The post-pandemic increase in ecommerce spending (combined with incoming restrictions to popular online tracking methods) means brands are more interested than ever in acquiring and analyzing audience data for insights to fuel growth. However, for many FMCG brands, the data they really need is often the property of their retailer partners, making it difficult to access.
New Digital Age (NDA), in association with marketing transformation consultancy CvE (ControlVExposed) recently hosted a roundtable of senior professionals and subject experts on the subject of ‘growth marketing’ and the data challenges it poses for brands. (The first article resulting from this event is here.)
NDA editor Justin Pearse chaired the discussion and was joined by: Paul Frampton, Global President, and Aidan Mark, Global Director, Performance Strategy, CvE; Benazir Barlet-Batada, Marketing Director Confectionary UK&I, Mondelez; Seb Bardin, Head of Ecommerce Marketing, Unilever; Rory McEntee, Brand & Marketing Director, Gymbox; Adam Wright, Head of Digital, Beiersdrof; Gareth Turner, Head of Marketing, Weetabix; and Tushar Kaul, Chief Marketing Officer, Bella and Duke.
Weetabix’s Turner spelled out the problem for FMCG brand marketers: “We don’t always have the data we need. The big retailers have it. The truth is, next week, I won’t know the result of this week’s work. We don’t have that transparency of data to know what the short term impact of our work is. That’s why we have to look at longer-term monthly and quarterly data, or ROI based on 12/18/24 months of sales impact. How does one become more of a growth marketer without access to short-term data?”
Wright, who manages digital marketing activity for brands including Nivea and Nivea Men at Beiersdorf, outlined his organisation’s response to the data challenge. He said: “ It’s a problem for all FMCG brands who make the majority of their sales through traditional retail channels. Over the past 18 months or so, a lot of my focus has been on establishing a first-party data model that will act as a foundation for us in the future.
“One of our biggest projects recently was launching our own direct-to-consumer (DTC) store online and getting the data infrastructure we needed in place. DTC, to be honest, is never going to be a huge sales driver for us, but it’s a massive opportunity for us to then be able to get direct firsthand access to customer data.”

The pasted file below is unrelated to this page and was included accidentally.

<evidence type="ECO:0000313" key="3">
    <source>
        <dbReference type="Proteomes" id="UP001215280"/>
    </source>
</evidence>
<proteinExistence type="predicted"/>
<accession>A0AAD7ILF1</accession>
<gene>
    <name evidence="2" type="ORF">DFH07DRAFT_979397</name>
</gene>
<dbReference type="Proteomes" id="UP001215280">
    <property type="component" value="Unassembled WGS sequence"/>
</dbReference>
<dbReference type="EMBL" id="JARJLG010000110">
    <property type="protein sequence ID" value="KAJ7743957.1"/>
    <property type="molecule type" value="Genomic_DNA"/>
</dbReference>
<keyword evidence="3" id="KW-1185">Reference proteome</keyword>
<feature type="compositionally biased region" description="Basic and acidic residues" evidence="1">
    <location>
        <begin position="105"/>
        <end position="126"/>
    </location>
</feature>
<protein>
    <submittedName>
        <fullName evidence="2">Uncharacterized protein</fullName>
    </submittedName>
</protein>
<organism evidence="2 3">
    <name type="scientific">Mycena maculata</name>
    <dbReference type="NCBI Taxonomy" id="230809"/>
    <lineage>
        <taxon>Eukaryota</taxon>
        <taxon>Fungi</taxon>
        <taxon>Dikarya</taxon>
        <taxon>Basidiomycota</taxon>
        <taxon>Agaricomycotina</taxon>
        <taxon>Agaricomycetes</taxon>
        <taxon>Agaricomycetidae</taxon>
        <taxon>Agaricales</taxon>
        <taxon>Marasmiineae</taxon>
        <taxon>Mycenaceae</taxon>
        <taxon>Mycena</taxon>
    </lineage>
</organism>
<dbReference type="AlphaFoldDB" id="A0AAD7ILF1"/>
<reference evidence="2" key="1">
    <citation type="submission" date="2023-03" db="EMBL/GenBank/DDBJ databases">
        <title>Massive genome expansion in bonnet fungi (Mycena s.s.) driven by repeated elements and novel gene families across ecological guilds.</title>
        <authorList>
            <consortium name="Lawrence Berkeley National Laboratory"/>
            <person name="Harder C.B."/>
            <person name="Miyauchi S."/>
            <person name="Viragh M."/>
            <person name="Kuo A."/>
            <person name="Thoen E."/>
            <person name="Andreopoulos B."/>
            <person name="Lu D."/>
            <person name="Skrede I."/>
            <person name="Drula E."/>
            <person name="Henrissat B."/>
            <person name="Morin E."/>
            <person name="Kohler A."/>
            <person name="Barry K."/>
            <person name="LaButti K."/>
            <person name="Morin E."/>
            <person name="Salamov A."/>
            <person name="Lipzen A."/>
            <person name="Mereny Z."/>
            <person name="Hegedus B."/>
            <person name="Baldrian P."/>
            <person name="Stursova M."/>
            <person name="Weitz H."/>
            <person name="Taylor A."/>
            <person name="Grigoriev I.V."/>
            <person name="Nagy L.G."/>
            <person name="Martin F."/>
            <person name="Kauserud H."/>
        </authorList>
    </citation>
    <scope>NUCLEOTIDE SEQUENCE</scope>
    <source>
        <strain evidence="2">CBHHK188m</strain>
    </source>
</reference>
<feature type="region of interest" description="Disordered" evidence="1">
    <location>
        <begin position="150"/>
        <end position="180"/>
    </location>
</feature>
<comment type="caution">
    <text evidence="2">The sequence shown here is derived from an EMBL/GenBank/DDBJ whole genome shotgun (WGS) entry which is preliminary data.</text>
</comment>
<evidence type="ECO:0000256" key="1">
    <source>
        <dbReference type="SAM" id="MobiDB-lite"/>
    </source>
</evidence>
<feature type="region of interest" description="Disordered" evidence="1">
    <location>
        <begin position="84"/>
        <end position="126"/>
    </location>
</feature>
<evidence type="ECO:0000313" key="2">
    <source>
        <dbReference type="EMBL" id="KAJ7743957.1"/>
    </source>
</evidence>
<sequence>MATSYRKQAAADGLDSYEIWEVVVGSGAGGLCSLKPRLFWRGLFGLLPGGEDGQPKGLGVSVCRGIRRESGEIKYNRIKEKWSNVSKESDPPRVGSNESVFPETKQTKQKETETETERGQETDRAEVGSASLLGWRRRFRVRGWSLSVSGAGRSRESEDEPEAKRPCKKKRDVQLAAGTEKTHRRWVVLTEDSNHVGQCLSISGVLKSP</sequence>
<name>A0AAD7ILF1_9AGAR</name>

CvE’s Frampton Calero agreed that FMCG brands can benefit from establishing a DTC operation of their own. He said: “It’s not about suddenly doing 50% of your sales through your own DTC platform, it’s about owning the data, which is the first point in a journey. You can then start to fuse your first-party data with other very rich data sets that are out there and use those insights to connect some of those top of the funnel metrics with the bottom of the funnel and provide better experiences for customers in the middle.”
Bardin of FMCG giant Unilever believes that when it comes to first-party data acquisition and deployment, brands need to gather data from the very beginning of a customer-relationship, pre-engagement, before the customer even has a need for your product. He said: “When it comes to privacy, it’s not about what we are able to do, but what we should do. Privacy is a fundamental human right. At Unilever, there is no place for invading privacy, it doesn’t align with our values nor does it give any competitive advantage. In fact, the potential consequences are damaging.
We have a regular feature with one of our publisher partners where we provide advice and cleaning tips without mentioning our brands. That allows us to learn about customer needs, to nurture this data that we’re collecting, before exposing the consumer to a product via our DTC or retail channels.”
Data and brand experience
McEntee of online fitness brand Gymbox spoke of how his organisation faces an opposite problem to most FMCG brands in that they have “too much” first-party data! He said: “Our big challenge with customer data is that our audience is broad. People who are into boxing and people who do yoga are usually very different, so trying to extrapolate the data and understand the different levers that will work with those different audiences is challenging. We probably have 70 different paid social adverts going on at any one time, constantly learning, testing and tweaking as we go.”
For household confectionary brands such as Cadbury’s, heavily dependent on the physical availability of their product via retailers, social media may provide a key to unlock more customer insights via consented first-party data, according to Barlet-Batada. She said: “Our goal is to deliver a more engaging brand experience regardless of what stage of the funnel the consumer is in, simultaneously driving both brand equity and revenue. The evolution of social media platforms has really blurred the line between commerce and entertainment, particularly for Gen Z audiences and we see huge potential here”.
Kaul of pet food subscription brand Bella and Duke told of how the brand had spurned approaches from supermarkets to stock their products, mainly to preserve the data relationship they have with their customers and to maintain the bespoke nature of their produce. He said: “Our growth approach is to build our community. We don’t have social media managers or community managers, we let the conversation happen organically and learn from that. Sometimes that means seeing competitors’ products being recommended on our platform, in our group, but we accept it and, as a result, learn that we don’t have the best product in the market for that specific range. This information feeds straight into our New Product Development activity.”